It can also be a good idea to set a timeline for shifting out of the startup phase. This is so that you can proactively start to shift from a money-hungry startup mode to a more sustainable operational model when the time comes.
Start and End with a Budget
Most of the things discussed up until now have been general and preparatory. When it comes time to turn your business idea into action, you must start and end the process with a budget.
Outlining your financing needs is a crucial part of a thoroughly researched business plan. However, you don’t want to stop there. As your business begins to have real-life revenue and expenses, it’s important to rectify any discrepancies in your initial budget.
From covering basic expenses like payroll and utilities to forecasting demand and making long-term plans, an updated budget should remain at the heart of your operation from day one.
Protect Your Assets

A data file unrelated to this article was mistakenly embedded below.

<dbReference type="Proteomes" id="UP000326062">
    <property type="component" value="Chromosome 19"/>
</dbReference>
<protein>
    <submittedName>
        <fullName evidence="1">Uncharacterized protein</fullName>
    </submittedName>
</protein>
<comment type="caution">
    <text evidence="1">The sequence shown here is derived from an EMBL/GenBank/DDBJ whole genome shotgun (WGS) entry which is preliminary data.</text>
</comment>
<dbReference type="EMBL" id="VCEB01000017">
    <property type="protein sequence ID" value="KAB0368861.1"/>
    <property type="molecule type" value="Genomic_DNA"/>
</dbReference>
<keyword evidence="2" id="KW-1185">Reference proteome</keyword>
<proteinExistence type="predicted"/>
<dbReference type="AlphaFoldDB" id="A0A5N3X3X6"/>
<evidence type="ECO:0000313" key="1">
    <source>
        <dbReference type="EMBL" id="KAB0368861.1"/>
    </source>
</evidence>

As you set up your business, it’s also important to differentiate it from your personal life. Intimately connecting yourself to your brainchild is a nice concept to romanticize, but financially it’s a really bad idea.
Instead, protect your assets by clearly defining the lines between your business and yourself. A few tips to do this include:
- Making sure that your company operates as a legal entity – an LLC, S-Corp, or so on.
- Getting proper business insurance to protect your company’s riskier operations.
- Opening up a separate bank account for your company.
- Paying yourself separately as part of your business’s expenses.
Raise Funds Wisely
If you have to raise funds for your startup, carefully consider who you ask to invest.
Avoid slipping into a desperate mindset where you’ll accept anyone as a partner or investor.